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The Other Side of Blight: One Homeowner’s Story

Before the 2007 housing crisis, Brian Cole was a small business owner. He had spent 26 years in the jewelry industry, working his way up from sales to management to store ownership. But when the bottom fell out of the economy, his store suffered. He lost his business and his house in the process.

Last year, he became a homeowner for the second time around. He and his five-year-old pointer, Taz, moved into a sunny yellow Georgian revival in St. Clair Place developed by NEAR. Now Brian and Taz are getting to know their neighbors, and on Sundays, they walk around the block picking up trash.

“This is my neighborhood now,” Brian says. “I don’t wait for neighborhood cleanup days.”

His homeownership story is a sign of renewal in the Near Eastside and beyond. Two years ago, the U.S. Treasury awarded Indianapolis $6.39 million from the Hardest Hit Fund, a federal response to the 2007 crisis, and Brian’s place was the first in Indianapolis restored with that award.

But things almost didn’t turn out that way. The Hardest Hit Fund requires nonprofit housing partners to raise some money upfront before beginning projects. Without the support of donors and volunteers, NEAR wouldn’t have been able to restore the house.

Brian says he then wouldn’t have been able to afford a home for several more years. “It sped up the track,” he explains. Brian not only purchased a home sooner than he expected, but he also surprised himself by moving to St. Clair Place.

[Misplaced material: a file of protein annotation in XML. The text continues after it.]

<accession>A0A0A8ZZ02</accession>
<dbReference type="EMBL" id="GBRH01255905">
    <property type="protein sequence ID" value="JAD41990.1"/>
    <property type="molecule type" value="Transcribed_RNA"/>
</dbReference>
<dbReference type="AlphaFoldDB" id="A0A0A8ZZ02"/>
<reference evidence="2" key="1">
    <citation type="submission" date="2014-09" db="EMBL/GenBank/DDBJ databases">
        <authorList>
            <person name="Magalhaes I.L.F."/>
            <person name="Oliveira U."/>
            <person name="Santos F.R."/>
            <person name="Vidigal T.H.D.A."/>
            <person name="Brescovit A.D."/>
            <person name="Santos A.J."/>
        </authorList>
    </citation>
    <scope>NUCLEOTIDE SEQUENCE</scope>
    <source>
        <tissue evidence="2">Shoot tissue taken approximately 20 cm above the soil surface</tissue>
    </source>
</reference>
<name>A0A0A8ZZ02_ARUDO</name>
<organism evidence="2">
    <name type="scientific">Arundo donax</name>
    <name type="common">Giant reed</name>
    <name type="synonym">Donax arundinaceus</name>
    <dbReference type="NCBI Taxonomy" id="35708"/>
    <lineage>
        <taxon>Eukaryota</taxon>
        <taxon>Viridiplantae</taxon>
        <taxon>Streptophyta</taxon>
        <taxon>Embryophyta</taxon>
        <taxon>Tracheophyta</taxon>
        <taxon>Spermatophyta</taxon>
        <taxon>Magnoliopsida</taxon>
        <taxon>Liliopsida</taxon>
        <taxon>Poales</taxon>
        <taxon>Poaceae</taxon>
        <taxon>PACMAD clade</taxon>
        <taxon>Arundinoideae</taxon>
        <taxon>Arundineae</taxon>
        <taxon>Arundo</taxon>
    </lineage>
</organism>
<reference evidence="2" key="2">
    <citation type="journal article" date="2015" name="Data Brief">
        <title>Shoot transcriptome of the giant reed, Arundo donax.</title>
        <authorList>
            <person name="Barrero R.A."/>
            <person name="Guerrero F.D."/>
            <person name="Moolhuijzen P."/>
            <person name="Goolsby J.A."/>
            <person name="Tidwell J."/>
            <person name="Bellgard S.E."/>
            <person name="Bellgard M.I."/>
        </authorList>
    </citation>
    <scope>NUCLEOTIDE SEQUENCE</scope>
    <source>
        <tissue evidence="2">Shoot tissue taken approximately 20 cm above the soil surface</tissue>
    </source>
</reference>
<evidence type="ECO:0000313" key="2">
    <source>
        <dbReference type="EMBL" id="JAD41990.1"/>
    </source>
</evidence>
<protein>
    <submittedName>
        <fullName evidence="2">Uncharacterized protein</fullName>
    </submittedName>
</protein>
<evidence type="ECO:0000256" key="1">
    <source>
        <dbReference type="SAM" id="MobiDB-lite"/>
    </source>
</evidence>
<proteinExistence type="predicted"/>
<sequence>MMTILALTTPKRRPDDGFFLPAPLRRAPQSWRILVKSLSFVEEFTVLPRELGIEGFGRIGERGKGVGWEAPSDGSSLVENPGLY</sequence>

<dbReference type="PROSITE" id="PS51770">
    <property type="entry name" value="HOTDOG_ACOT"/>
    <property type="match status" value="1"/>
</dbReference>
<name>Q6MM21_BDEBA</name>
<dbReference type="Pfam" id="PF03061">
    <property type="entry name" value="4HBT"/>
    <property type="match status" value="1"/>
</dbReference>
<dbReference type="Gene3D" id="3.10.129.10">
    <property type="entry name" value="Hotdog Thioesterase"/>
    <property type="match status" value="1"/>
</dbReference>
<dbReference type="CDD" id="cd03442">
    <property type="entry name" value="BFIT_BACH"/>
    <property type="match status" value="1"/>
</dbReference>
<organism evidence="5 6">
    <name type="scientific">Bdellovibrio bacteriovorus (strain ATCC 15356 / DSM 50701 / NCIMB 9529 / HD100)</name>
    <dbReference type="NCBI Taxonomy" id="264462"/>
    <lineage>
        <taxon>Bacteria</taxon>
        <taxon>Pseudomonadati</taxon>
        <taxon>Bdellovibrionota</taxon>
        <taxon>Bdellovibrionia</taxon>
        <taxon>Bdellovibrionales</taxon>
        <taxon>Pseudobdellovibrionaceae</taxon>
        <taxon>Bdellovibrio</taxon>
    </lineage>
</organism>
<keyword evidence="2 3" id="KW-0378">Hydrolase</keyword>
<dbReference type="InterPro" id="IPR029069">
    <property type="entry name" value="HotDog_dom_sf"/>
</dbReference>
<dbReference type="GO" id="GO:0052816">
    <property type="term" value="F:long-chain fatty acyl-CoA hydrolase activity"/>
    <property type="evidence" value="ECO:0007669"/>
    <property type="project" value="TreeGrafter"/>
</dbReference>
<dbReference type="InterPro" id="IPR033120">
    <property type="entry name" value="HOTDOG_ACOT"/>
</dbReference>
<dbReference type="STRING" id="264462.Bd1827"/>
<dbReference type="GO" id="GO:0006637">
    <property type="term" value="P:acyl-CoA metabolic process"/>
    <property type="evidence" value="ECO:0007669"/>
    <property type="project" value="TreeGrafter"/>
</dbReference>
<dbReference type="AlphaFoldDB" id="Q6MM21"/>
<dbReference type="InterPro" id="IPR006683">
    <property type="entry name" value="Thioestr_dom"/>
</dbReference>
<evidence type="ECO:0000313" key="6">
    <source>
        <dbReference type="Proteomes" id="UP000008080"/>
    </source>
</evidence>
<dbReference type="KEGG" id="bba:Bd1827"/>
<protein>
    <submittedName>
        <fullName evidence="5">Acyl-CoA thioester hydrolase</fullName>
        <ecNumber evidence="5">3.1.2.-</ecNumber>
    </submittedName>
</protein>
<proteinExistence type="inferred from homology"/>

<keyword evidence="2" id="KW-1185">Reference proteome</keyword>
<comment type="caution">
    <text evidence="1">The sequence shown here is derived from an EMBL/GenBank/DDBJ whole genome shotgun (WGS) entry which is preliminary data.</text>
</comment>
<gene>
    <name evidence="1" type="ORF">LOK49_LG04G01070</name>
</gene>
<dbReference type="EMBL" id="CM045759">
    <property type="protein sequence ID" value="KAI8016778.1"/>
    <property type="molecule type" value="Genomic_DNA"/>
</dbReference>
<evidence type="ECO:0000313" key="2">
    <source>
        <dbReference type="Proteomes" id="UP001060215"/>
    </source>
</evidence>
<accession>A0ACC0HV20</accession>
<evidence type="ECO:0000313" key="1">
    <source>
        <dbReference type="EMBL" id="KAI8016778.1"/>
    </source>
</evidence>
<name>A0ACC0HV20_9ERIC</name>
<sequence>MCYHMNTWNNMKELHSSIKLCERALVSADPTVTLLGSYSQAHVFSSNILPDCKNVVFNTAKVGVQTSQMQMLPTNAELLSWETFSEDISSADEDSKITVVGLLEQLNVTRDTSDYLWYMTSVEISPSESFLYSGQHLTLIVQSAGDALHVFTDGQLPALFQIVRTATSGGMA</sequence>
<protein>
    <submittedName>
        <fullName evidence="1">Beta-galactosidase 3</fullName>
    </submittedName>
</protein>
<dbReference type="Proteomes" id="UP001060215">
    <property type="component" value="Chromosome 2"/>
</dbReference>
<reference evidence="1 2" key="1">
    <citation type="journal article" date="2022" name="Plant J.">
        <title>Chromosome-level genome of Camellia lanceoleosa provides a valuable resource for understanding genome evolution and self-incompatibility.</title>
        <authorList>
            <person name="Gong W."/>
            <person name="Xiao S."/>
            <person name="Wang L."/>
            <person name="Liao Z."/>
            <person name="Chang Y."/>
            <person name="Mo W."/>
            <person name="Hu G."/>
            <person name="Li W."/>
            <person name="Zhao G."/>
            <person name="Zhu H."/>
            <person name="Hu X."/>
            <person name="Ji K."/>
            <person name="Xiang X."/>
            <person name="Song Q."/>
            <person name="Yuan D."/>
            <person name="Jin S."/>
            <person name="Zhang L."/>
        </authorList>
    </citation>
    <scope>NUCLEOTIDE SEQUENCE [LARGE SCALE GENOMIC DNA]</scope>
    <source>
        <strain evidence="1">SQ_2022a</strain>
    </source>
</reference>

His last visit to the neighborhood had been decades before, and it left him with a bad impression. “I was down here about 25 years ago. I swear I heard a round whizzing past my car, and I swore I’d never come down here again,” he says. blight1

But when he did come back years later, he realized the neighborhood had done a 180. He saw boys playing catch and couples walking down the street. He calls the transformation “absolutely incredible,” adding, “There are families moving in with little kids, and that should tell prospective homebuyers everything they need to know.”

Brian’s homeowner story is just one of many changing the storyline of the Near Eastside. So far NEAR has developed 83 affordable houses and welcomed hundreds of new homeowners into this close-knit neighborhood near downtown Indianapolis. And as these new neighbors form friendships with long-term residents, a renewed sense of community is emerging.

We’re honored to take part in this neighborhood renewal story, and we couldn’t do it without our donors and volunteers. As we work to create high-quality new and rehabbed homes in these historic urban neighborhoods, we’re grateful for their continued support. A brighter future is near.

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